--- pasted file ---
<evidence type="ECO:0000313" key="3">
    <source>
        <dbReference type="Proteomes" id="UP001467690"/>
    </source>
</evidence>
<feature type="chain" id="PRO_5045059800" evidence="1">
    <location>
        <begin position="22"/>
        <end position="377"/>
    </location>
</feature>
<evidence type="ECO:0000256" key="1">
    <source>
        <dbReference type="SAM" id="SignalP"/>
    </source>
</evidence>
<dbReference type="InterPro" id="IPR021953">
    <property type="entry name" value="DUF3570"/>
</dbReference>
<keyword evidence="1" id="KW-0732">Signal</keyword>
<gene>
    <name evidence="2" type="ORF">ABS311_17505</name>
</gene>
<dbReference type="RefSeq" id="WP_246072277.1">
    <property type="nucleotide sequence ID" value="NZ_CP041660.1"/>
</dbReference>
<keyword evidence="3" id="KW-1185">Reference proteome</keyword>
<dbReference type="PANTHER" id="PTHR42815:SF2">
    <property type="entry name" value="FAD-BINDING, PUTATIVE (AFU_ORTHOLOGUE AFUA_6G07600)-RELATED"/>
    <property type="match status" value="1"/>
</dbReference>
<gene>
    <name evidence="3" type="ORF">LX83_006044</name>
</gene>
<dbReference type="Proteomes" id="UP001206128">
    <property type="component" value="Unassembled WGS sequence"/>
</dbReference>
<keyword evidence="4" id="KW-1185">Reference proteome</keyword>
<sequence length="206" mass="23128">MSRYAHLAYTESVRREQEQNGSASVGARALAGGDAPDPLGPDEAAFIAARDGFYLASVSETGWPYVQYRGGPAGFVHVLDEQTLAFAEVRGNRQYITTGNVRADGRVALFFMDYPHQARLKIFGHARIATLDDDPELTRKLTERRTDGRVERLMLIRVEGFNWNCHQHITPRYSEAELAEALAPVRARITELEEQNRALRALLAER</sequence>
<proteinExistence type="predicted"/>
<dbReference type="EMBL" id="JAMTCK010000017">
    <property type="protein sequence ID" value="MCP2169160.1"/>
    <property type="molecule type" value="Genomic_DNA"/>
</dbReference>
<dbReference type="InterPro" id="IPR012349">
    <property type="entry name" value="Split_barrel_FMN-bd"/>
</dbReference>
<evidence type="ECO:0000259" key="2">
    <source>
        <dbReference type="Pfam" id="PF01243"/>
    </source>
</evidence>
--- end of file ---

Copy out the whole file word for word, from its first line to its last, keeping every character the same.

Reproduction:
<evidence type="ECO:0000313" key="3">
    <source>
        <dbReference type="Proteomes" id="UP001467690"/>
    </source>
</evidence>
<feature type="chain" id="PRO_5045059800" evidence="1">
    <location>
        <begin position="22"/>
        <end position="377"/>
    </location>
</feature>
<evidence type="ECO:0000256" key="1">
    <source>
        <dbReference type="SAM" id="SignalP"/>
    </source>
</evidence>
<dbReference type="InterPro" id="IPR021953">
    <property type="entry name" value="DUF3570"/>
</dbReference>
<keyword evidence="1" id="KW-0732">Signal</keyword>
<gene>
    <name evidence="2" type="ORF">ABS311_17505</name>
</gene>
<dbReference type="RefSeq" id="WP_246072277.1">
    <property type="nucleotide sequence ID" value="NZ_CP041660.1"/>
</dbReference>
<keyword evidence="3" id="KW-1185">Reference proteome</keyword>
<dbReference type="PANTHER" id="PTHR42815:SF2">
    <property type="entry name" value="FAD-BINDING, PUTATIVE (AFU_ORTHOLOGUE AFUA_6G07600)-RELATED"/>
    <property type="match status" value="1"/>
</dbReference>
<gene>
    <name evidence="3" type="ORF">LX83_006044</name>
</gene>
<dbReference type="Proteomes" id="UP001206128">
    <property type="component" value="Unassembled WGS sequence"/>
</dbReference>
<keyword evidence="4" id="KW-1185">Reference proteome</keyword>
<sequence length="206" mass="23128">MSRYAHLAYTESVRREQEQNGSASVGARALAGGDAPDPLGPDEAAFIAARDGFYLASVSETGWPYVQYRGGPAGFVHVLDEQTLAFAEVRGNRQYITTGNVRADGRVALFFMDYPHQARLKIFGHARIATLDDDPELTRKLTERRTDGRVERLMLIRVEGFNWNCHQHITPRYSEAELAEALAPVRARITELEEQNRALRALLAER</sequence>
<proteinExistence type="predicted"/>
<dbReference type="EMBL" id="JAMTCK010000017">
    <property type="protein sequence ID" value="MCP2169160.1"/>
    <property type="molecule type" value="Genomic_DNA"/>
</dbReference>
<dbReference type="InterPro" id="IPR012349">
    <property type="entry name" value="Split_barrel_FMN-bd"/>
</dbReference>
<evidence type="ECO:0000259" key="2">
    <source>
        <dbReference type="Pfam" id="PF01243"/>
    </source>
</evidence>